Problem One: An Off-By-One Error
Astute programmers will have noticed that the algorithm in question contains an off-by-one error. The algorithm is supposed to traverse the initial deck while swapping each card with any other card. Unlike most Pascal functions, the function Random(n) actually returns a number between 0 and n-1 instead of a number between 1 and n. The algorithm uses the following snippet of code to choose which card to swap with the current card: <random_number := random(51)+1;>. The formula sets random_number to a value between 1 and 51. In short, the algorithm in question never chooses to swap the current card with the last card. When ctr finally reaches the last card, 52, that card is swapped with any other card except itself. That means this shuffling algorithm never allows the 52nd card to end up in the 52nd place. This is an obvious, but easily correctable, violation of fairness.
Problem Two: Bad Distribution Of ShufflesA closer examination of the shuffling algorithm reveals that, regardless of the off-by-one problem, it doesn't return an even distribution of decks. The basic algorithm at the heart of the shuffle is shown in Figure 2.
A closer examination of the algorithm reveals that, regardless of the off-by-one error, it doesn't return an even distribution of shuffles. That is, some shuffles are more likely to be produced than others are. This uneven distribution can be leveraged into an advantage if a tipped-off player is willing to sit at the table long enough.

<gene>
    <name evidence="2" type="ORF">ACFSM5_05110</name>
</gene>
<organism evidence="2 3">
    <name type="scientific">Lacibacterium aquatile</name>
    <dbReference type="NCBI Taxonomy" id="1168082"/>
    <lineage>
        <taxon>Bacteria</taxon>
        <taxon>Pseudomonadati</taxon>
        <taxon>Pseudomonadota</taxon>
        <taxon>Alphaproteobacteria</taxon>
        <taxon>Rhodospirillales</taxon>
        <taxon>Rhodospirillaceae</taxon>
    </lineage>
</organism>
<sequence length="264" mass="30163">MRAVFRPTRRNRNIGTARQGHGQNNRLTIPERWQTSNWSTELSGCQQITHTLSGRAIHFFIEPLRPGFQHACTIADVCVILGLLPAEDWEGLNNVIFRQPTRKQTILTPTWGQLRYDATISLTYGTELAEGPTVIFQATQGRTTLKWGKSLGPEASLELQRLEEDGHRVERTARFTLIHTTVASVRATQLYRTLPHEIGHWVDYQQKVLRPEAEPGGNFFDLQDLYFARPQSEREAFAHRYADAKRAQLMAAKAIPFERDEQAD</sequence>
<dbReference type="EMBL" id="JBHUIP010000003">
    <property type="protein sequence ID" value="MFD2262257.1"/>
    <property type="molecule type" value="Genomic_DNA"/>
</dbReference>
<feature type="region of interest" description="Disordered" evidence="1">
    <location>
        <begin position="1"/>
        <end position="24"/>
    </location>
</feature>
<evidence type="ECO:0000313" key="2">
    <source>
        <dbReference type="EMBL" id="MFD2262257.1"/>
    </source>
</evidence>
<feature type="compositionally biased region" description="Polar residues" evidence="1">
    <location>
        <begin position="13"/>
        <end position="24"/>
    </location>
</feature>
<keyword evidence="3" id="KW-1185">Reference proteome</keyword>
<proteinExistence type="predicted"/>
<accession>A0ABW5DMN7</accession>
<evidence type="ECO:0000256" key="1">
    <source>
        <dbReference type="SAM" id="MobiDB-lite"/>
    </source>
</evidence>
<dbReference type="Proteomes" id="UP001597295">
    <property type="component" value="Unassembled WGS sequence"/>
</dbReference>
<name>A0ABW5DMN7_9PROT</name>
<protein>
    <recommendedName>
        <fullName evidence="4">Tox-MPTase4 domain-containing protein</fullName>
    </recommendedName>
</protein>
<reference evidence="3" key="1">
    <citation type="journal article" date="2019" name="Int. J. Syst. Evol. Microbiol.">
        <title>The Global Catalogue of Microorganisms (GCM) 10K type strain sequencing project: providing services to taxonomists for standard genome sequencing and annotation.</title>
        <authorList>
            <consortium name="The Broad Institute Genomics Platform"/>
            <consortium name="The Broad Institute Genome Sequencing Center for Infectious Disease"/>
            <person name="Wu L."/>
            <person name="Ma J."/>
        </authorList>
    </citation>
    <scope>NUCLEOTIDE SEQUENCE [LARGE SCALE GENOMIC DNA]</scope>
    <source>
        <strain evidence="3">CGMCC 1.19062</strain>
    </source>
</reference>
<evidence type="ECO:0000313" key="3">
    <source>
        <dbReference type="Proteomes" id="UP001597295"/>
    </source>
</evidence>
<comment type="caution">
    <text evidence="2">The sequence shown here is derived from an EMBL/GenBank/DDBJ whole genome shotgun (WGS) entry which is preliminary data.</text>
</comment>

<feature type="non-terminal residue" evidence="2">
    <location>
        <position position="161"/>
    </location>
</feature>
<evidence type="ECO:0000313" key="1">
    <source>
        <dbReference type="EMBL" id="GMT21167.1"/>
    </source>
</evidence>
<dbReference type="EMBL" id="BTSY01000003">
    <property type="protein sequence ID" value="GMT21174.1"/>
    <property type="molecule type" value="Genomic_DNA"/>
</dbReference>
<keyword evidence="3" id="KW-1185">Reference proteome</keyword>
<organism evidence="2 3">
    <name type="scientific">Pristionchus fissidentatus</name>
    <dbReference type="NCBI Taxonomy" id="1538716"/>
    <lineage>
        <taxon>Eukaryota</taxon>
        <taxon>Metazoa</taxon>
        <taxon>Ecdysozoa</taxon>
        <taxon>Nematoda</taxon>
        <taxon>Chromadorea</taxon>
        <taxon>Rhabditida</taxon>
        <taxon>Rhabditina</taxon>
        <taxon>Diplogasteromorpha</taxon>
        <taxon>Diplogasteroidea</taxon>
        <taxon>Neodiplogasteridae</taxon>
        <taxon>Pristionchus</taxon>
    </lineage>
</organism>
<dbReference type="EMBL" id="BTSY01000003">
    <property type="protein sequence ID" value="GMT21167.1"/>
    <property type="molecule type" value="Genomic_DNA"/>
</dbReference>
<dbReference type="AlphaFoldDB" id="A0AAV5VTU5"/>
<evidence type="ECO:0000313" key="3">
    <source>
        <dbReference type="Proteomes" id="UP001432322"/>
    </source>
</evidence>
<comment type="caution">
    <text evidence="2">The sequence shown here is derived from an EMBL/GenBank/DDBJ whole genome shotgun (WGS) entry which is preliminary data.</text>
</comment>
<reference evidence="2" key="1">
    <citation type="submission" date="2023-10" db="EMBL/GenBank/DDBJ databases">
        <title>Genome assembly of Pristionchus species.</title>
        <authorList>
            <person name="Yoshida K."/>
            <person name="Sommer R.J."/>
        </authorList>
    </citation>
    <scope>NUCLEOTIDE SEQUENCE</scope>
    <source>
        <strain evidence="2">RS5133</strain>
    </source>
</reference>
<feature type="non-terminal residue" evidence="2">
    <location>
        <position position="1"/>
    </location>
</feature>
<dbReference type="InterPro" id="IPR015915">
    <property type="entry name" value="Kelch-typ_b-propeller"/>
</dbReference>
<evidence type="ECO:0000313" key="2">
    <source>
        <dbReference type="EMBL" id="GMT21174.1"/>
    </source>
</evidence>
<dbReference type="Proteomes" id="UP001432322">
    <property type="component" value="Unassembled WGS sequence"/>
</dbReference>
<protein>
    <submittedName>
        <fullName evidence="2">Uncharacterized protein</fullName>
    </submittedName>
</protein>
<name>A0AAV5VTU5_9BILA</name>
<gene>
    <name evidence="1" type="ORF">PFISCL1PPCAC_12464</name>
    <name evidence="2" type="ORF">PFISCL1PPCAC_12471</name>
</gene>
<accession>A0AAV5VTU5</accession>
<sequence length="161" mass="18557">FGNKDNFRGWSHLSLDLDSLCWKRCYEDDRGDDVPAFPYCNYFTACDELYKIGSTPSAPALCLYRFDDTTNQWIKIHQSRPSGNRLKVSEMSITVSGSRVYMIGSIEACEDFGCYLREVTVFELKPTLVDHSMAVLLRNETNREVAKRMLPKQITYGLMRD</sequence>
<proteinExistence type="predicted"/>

To illustrate this problem using a small example, we'll shuffle a deck consisting of only three cards (i.e, n=3) using the algorithm described above.
Figure 2: How not to shuffle cards
for (i is 1 to n) Swap i with random position between 1 and n
Figure 2 contains the algorithm we used to shuffle our deck of three cards, and also depicts the tree of all possible decks using this shuffling algorithm. If our random number source is a good one, then each leaf on the tree in Figure 2 has an equal probability of being produced.
Given even this small example, you can see that the algorithm does not produce shuffles with equal probability. It will produce the decks 231, 213, and 132 more often than the decks 312, 321, 123. If you were betting on the first card and you knew about these probabilities, you would know that card 2 is more likely to appear than any other card. The uneven probabilities become increasingly exaggerated as the number of cards in the deck increase. When a full deck of 52 cards is shuffled using the algorithm listed above (n=52), the unequal distribution of decks skews the probabilities of certain hands and changes the betting odds. Experienced poker players (who play the odds as a normal course of business) can take advantage of the skewed probabilities.
Figure 3: How to shuffle cards
for (i is 1 to 3) Swap i with random position between i and 3